The Politics of Nonviolent Action, A Critical Review
Reviewer: Richard Lappin
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'Nonviolent action is a means of combat, as is war.'
You mean you don't want to fight the occupation of your country?' She would have liked to tell them that behind Communism, Fascism, behind all occupations and invasions lurks a more basic, pervasive evil and that the image of evil was a parade of people marching by with raised fists and shouting identical syllables in unison.
Sabina in ‘The Unbearable Lightness of Being’
Milan Kundera, 1984
Gene Sharp published his seminal trilogy, The Politics of Nonviolent Action, in 1973. The methods, theories and advice that he espoused, over thirty-five years ago, have continually received praise as a means to resist the inhumanity often found in society, yet, the extent of their usefulness to peacebuilding is less assured. This retrospective review of The Politics of Nonviolent Action acknowledges the significant contribution that the book has made in the service of peacebuilding, however, it also proposes several counter-arguments to the otherwise customary and unquestioning tributes to Sharp’s work.
In April 2008, Sharp was presented with the Courage of Conscience award by the Peace Abbey of Sherborn in Massachusetts, USA; an honour given ‘to promote the causes of peace and justice, non-violence and love.’1 Joan B. Kroc of Notre Dame’s Institute for International Peace Studies has stated that Sharp is ‘the world’s leading scholar on non-violent action... his reputation is so commanding, and his work is so established, that you can’t even begin to work in this field without acknowledging and working from his foundation.’2 Indeed, Sharp’s works have been widely read and his methods actively embraced by the likes of Otpor, (the Serbian student group which brought down the Slobodan Milosevic regime in 2000), and Pora, (the Ukrainian opposition movement so prominent during the 2004 Orange Revolution). In fact, one opposition activist in Ukraine went so far as to describe Sharp’s work as the ‘bible’ of Pora.3 Sharp has also previously consulted with leaders from Estonia, Latvia and Lithuania during their secession from the Soviet Union; visited Tiananmen Square during the anti-government protests of 1989; and consulted with opposition leaders on the Myanmar border in 1996. Perhaps Sharp’s biggest accolade though is his capacity to irk dictators. In recent years, both Hugo Chavez of Venezuela and the military junta of Myanmar have publicly accused Sharp of directly trying to topple them from power.
These plaudits are a reflection on a career that has demonstrated an unwavering support for non-violent action, and the defence of freedom, and comprises several other important works such as the shorter and more accessible From Dictatorship to Democracy: A Conceptual Framework for Liberation, and his most recent book Waging Nonviolent Struggle: 20th Century Practice and 21st Century Potential. However, it is The Politics of Nonviolent Action, which remains the cornerstone of his approach and one of the most oft cited texts in peacebuilding literature, as well as in the broader field of international relations.
The foundation of Sharp’s work lies in his understanding of the nature of power. One of the initial misconceptions that Sharp seeks to correct is that power is not a monolithic structure with control concentrated in the hands of a few individuals at the top of a metaphorical pyramid. Sharp explains that such a model assumes that political power is ‘a “given”, a strong, independent, durable (if not indestructible), self-reinforcing, and self-perpetuating force.’4 Moreover, as Sharp notes, it is often commonly believed that the only method to oppose such a structure is through overwhelming force, for example, by means of a violent revolution. However, Sharp offers a contrasting view of power, and defines it as something which is diffused throughout society, and which by consequence makes power dependent on the consent and obedience granted to it by the larger citizenry. In other words, without the obedience of citizens, the power of a ruler simply disintegrates. In essence, it is like the fable of ‘The Emperor’s New Clothes’, the notion of an omnipotent ruler is an illusion that will only exist if people continue to believe that it exists.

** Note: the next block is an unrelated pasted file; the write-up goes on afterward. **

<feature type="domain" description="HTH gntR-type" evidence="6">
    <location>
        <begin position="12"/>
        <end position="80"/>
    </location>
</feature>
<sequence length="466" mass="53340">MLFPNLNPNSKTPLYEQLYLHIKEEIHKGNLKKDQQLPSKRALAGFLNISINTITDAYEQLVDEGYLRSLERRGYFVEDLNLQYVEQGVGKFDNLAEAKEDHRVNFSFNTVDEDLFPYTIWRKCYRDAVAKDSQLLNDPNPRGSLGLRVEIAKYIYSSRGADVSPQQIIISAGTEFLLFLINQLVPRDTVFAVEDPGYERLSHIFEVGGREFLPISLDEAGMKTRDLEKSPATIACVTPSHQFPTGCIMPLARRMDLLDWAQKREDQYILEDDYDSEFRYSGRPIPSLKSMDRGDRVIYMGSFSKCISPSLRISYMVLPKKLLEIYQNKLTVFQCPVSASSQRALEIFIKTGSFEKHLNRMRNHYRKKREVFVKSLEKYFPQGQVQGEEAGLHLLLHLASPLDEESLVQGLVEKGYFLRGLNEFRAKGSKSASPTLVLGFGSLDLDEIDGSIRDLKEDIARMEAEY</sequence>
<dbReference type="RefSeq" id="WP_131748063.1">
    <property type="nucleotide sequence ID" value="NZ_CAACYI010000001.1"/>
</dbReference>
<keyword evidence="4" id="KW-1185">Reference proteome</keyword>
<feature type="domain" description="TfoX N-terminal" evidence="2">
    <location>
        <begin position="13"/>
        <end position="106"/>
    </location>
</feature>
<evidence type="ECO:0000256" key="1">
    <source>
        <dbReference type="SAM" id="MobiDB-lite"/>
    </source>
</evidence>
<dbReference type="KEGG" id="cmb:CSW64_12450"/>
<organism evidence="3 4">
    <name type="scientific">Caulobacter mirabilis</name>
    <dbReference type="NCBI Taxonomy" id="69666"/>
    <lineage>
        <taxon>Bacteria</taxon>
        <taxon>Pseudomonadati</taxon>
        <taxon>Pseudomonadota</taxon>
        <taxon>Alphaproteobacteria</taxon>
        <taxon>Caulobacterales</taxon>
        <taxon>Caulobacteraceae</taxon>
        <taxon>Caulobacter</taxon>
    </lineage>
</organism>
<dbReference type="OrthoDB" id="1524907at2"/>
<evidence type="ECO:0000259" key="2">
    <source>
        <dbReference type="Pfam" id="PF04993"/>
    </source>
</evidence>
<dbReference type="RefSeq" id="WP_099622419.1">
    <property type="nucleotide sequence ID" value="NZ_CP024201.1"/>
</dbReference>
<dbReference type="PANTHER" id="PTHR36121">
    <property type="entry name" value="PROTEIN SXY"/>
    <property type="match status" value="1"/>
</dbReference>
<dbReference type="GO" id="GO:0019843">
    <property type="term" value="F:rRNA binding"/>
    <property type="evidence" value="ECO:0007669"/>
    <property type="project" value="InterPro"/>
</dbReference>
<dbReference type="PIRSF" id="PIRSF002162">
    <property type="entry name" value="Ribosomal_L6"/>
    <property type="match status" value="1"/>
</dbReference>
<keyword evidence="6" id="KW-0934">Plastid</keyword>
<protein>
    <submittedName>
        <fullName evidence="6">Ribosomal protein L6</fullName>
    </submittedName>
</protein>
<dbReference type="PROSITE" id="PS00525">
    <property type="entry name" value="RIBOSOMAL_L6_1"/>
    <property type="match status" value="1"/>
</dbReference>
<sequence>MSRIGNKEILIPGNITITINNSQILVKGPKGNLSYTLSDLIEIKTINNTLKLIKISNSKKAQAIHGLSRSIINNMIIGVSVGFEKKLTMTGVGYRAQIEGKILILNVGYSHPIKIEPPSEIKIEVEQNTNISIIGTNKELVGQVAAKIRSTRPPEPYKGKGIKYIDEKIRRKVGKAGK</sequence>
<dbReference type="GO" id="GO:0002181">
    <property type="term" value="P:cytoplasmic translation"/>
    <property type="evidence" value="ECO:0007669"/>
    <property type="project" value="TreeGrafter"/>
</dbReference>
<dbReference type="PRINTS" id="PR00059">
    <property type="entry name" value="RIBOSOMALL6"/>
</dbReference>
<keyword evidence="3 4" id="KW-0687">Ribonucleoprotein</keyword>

This definition is crucial because it forms the foundation for all of the 198 different kinds of non-violent action that Sharp proposes. Without going into excessive detail, these methods can be broken down into three broad categories; protest and persuasion; social, economic and political non-cooperation, and; non-violent intervention. Each of the methods are carefully explained and the book undoubtedly provides an excellent resource for people who feel they are being suppressed in a conflict (either latent or manifest). Moreover, the emphasis on non-violence, the mobilizing of stakeholders and the recognition that power is something consensual and changeable are themes embraced by all respected peacebuilding initiatives. It would therefore be easy to add Sharp’s methods to the canon of peacebuilding tools without further discussion. However, it is this author’s contention that the relationship between non-violent action and peace is not always a harmonious one, and the remainder of this review will be dedicated to highlighting potential flaws with non-violent action and demonstrating how, at times, the approach can be counter-productive to the ethos of peacebuilding.
First, it must be acknowledged that Sharp never explicitly addresses peacebuilding, his concern is solely the politics of non-violent action. The fact that these can, at times, be adversarial is readily accepted by Sharp, who contends that ‘nonviolent action is a means of combat, as is war.’5 He also openly states that non-violent techniques ‘differ from milder peaceful responses to conflict, such as conciliation, verbal appeals to the opponent, compromise and negotiation.’6 In essence, therefore, non-violence should not be automatically (if ever) equated with peacebuilding. Indeed, it often offers a win-lose confrontational approach that does little to provide for reconciling with the past or envisioning a future which are essential elements in fostering a sustainable peace. From this perspective, and in the tradition of Johan Galtung, peacebuilding is conceived as not only the ‘negative’ task of preventing a relapse into violence, but also encompassing the ‘positive’ tasks of aiding the sustainable recovery of the state and removing the underlying causes of violent conflict.7 It is easy to dismiss the positive aspects of peacebuilding as wishful thinking, fuzzy, or utopian, but a reconsideration of recent events in Georgia reminds us that a movement towards peace that does not address the root causes of the conflict – no matter how non-violent that transition may be – will only represent a pause in an otherwise enduring, and ultimately violent, conflict.